|Slocum Player's new location in uptown |
Vancouver. Photo by Ruth Zschomler.
It has come to my attention that the Slocum Players (formerly the Slocum House Theater) continue to struggle toward their resurrection. As you will recall the company had no choice but to vacate their long term home at the Slocum House in Esther short Park after city officials, who own the building, significantly raised their rent. (See related story here.) A move which in the least was a blow to the arts in Vancouver and a greed-driven, heartless, money-grabbing play; at the most a derisive and calculated attack on the arts and a stupid action.
Now that Slocum has endeavored to “pull itself up by its britches” and reinvent itself elsewhere—in uptown’s former Sassy Dress Shop turned, for a time, into Ape Over Music—as The Slocum Players at Sassy Ape Theater, the city continues to thwart their efforts.
Slocum had hoped to open the theater by August’s end and yet that time has come and gone by over a month. It seems they can’t get an occupancy permit from the city. This is not an uncommon struggle for small non-profits moving into older buildings due to newer and more strangling codes. However, it causes one to wonder if the city has a vendetta against such entities and even Slocum in particular. They were, after all, quite vocal about the city’s heartless decision to take from the company and the public the timeless gem that had graced the community for so long.
Indeed, it is my opinion (as well as the opinion of many others in the arts community) that the city (as well as the local newspaper for that matter) does not support the arts and may even be hostile towards them—especially the performing arts and the non-profit sector of said arts in particular.
After all, non-profits, including churches, do not contribute to the tax base as do business enterprises for which the city seems to bend over backwards. (Having worked with a number of churches and non-profits on building and remodel projects I have seen this over and over again.)
However, though these small, non-profit ventures may not pay certain taxes, they are what makes a community livable.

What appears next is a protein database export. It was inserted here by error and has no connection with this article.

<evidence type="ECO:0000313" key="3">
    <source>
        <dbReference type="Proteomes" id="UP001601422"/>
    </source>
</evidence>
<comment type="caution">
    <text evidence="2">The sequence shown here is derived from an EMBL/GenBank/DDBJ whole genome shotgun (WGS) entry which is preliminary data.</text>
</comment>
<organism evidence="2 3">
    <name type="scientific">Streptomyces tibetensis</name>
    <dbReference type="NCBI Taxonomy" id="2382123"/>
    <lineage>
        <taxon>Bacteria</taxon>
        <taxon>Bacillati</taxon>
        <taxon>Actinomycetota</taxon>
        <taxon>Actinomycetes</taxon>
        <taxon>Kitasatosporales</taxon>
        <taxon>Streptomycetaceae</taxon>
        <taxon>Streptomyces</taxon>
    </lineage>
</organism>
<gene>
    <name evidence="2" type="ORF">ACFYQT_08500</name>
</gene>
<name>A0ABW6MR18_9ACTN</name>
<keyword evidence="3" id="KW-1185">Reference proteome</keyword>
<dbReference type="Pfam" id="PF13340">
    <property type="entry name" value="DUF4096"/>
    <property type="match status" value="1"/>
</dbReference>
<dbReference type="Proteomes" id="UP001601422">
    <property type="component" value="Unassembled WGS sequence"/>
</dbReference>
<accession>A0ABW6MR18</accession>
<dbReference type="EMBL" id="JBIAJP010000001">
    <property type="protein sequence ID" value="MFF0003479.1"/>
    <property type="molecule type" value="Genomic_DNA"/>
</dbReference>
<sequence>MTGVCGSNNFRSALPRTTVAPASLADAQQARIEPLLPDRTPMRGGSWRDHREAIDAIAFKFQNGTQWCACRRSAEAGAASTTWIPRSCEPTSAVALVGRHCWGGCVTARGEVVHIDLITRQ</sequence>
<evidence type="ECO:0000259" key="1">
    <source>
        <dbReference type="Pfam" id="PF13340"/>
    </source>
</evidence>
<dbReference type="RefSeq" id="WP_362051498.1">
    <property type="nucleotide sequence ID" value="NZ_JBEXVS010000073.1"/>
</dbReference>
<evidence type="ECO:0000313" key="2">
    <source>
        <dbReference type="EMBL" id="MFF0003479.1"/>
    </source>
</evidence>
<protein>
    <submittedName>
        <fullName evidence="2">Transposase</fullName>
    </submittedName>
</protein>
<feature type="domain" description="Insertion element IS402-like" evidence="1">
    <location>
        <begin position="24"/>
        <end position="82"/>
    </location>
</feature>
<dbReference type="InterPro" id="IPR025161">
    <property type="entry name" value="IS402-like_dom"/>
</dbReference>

They contribute to the culture, the lifestyle and the happiness of the people—making them want to move into and stay in a community. (Anyone who’s played SimCity knows this fact.) The arts in particular add a great deal to the quality of life.
And as for how they affect a city’s income: When an arts patron goes out on the town for an evening of entertainment, they often have dinner out before or a few drinks after. They also, due to those evil meters, may have to pay for parking (or, if not, pay a ticket) to support the city’s coffers (that do not in turn contribute to the arts). People who live in Vancouver will stay in Vancouver to be entertained if the entertainment is there.
Our city’s council members are supposed to be, you’d think, the brightest and best; people who make decisions based on the will and good of the populace. But, well, that doesn't seem to be the case.
Incidentally, according to a source, Mayor Tim Leavitt was personally and directly contacted by phone and invited to come to Slocum’s recent fundraiser at Latte Da, but declined saying, “I think I’ll stay at home.” I know that mayors have way too much to do and all, but you’d think a brief appearance might show a little support. So, what about a shun? Not many of the city’s council members would do differently.
Finally, I note (somewhat on the side) that this same city council recently voted to ban the discharge of fireworks on every day but the 4th of July. Not only does the sale of fireworks support the work of area non-profits (coincidence?) but the move, ironically, takes away the traditional freedom to exercise and celebrate freedom on a day set aside to celebrate freedom.
Stupid is as stupid does.
Therefore, I urge you to make your voice and your vote be heard. Vote out those incumbents who have voted against the arts and non-profits and livability and freedom. Vote in those who will bring back the life these organizations bring to our city.
And, if you can, contribute to the livelihood of your local theater—especially Slocum in its time of need. Perhaps you, your business, or theater, can make a contribution.
By Gregory E. Zschomler